plot(numSample,theta_est(:,1),numSample,theta_est(:,2))
title('Parameter Estimates for Recursive Least Squares Estimation')
legend("theta1","theta2")

View the final estimates.

theta_final = theta
theta_final = 2×1

-1.5322
-0.0235

Use frame-based signals with the recursiveLS command. Machine interfaces often provide sensor data in frames containing multiple samples, rather than in individual samples. The recursiveLS object accepts these frames directly when you set InputProcessing to Frame-based.

The object uses the same estimation algorithms for sample-based and frame-based input processing. The estimation results are identical. There are some special considerations, however, for working with frame-based inputs.

This example is the frame-based version of the sample-based recursiveLS example in Estimate Parameters of System Using Recursive Least Squares Algorithm.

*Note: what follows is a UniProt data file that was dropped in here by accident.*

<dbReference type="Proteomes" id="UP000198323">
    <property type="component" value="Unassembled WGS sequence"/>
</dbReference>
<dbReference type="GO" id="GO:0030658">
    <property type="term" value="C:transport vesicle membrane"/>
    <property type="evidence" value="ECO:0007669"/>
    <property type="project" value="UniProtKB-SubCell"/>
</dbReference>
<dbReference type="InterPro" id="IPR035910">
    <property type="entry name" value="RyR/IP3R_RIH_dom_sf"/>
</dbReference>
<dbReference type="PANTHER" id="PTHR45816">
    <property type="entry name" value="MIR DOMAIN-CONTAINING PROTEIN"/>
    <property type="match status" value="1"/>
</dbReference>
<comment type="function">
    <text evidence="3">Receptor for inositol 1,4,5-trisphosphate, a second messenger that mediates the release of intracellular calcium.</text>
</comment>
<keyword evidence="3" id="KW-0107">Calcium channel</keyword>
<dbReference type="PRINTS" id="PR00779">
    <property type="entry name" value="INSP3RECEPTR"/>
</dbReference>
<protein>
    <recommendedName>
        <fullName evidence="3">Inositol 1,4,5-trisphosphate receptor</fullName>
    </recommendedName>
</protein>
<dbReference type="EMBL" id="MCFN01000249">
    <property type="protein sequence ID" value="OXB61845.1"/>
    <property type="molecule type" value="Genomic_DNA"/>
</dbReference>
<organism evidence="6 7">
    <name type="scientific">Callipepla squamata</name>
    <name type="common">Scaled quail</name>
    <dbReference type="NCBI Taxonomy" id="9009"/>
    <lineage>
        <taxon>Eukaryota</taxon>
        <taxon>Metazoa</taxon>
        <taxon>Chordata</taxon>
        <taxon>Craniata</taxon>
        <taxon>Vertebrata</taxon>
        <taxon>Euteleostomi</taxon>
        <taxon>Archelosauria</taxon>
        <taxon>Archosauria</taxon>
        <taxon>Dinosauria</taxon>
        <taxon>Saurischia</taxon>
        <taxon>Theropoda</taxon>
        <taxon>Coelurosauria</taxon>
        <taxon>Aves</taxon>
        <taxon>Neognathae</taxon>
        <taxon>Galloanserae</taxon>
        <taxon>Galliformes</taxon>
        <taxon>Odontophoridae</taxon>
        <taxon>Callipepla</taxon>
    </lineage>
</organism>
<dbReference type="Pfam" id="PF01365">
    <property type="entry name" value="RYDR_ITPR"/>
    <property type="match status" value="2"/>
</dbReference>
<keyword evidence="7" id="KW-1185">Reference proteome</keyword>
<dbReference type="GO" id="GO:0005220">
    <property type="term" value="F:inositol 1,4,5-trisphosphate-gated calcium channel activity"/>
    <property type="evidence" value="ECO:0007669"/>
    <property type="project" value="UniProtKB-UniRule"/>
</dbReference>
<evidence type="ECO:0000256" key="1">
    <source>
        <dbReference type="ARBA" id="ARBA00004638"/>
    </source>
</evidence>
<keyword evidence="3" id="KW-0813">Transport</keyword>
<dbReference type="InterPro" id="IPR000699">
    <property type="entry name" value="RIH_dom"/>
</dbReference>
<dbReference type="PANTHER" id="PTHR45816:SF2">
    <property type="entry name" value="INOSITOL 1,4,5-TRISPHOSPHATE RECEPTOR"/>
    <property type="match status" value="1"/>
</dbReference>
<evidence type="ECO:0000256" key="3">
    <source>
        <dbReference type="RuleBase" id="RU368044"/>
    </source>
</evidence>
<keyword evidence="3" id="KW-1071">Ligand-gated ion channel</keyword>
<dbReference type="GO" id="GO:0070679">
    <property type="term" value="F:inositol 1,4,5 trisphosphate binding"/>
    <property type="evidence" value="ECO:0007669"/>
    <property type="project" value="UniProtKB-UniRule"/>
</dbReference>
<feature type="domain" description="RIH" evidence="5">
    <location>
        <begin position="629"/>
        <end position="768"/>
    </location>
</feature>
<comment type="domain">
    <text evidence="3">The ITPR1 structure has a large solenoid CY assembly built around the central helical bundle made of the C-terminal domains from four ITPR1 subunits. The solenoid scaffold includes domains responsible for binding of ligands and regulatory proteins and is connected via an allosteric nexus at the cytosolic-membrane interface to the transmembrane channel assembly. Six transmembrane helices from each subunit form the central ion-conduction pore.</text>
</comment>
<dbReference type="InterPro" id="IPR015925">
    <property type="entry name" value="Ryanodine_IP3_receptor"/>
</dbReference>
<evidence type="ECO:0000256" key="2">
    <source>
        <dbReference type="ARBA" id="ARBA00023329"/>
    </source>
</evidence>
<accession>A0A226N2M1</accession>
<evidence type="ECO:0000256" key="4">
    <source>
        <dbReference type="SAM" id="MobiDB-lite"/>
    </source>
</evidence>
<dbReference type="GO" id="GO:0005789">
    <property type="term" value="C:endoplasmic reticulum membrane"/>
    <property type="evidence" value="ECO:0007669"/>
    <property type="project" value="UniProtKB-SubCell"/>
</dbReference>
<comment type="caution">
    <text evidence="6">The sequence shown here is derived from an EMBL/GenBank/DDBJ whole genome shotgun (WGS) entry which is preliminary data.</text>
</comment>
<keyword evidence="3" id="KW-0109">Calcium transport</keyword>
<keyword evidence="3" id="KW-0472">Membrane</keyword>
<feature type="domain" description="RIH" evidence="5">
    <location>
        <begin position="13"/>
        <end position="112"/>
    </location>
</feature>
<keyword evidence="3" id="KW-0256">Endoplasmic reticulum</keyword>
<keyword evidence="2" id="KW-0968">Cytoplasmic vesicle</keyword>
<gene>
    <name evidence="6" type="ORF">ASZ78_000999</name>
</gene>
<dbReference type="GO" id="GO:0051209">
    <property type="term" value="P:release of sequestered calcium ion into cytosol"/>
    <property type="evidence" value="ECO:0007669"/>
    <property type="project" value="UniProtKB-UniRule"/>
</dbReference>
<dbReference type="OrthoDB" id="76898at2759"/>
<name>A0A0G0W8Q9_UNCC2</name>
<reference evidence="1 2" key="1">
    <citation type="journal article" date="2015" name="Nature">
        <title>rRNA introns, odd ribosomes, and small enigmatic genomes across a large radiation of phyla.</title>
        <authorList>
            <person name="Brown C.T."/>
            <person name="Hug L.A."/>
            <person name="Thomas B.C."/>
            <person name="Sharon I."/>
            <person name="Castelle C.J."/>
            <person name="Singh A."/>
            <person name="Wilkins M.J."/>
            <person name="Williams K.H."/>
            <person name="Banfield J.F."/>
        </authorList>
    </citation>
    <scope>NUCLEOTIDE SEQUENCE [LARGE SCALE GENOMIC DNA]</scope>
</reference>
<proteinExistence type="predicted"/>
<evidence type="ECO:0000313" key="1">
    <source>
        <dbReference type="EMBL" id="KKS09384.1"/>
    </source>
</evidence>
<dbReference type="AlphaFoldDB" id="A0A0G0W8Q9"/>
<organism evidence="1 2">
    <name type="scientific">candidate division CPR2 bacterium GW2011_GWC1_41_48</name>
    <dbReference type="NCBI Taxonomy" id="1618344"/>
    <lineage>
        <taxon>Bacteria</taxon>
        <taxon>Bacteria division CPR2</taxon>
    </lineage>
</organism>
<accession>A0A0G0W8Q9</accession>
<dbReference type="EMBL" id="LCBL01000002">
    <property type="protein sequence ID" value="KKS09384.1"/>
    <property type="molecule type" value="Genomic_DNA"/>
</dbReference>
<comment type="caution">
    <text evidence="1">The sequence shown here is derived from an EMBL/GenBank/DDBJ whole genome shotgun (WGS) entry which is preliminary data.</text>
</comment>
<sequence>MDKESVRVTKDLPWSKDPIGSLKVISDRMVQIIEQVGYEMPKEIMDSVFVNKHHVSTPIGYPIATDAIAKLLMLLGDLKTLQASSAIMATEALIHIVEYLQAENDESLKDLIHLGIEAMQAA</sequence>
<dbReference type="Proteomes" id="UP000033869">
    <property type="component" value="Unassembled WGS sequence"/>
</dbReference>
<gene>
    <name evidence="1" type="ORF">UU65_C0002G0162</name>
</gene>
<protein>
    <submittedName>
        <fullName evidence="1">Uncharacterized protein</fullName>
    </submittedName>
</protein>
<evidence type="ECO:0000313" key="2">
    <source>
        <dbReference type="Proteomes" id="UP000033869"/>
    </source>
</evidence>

The system has two parameters and is represented as:

$\mathit{y}\left(\mathit{t}\right)={\mathit{a}}_{1}^{}\mathit{u}\left(\mathit{t}\right)+{\mathit{a}}_{2}^{}\mathit{u}\left(\mathit{t}-1\right)$

Here,

• $\mathit{u}$ and $y$ are the real-time input and output data, respectively.

• $\mathit{u}\left(\mathit{t}\right)$ and $\mathit{u}\left(\mathit{t}-1\right)$ are the regressors, H, of the system.

• ${\mathit{a}}_{1}^{}$ and ${\mathit{a}}_{2}^{}$ are the parameters,$\theta$, of the system.

Create a System object for online estimation using the recursive least squares algorithm.

obj_f = recursiveLS(2,'InputProcessing','Frame-Based');

Load the data, which contains input and output time series signals. Each signal consists of 30 frames and each frame contains ten individual time samples.

input = input_sig_frame.data;
output = output_sig_frame.data;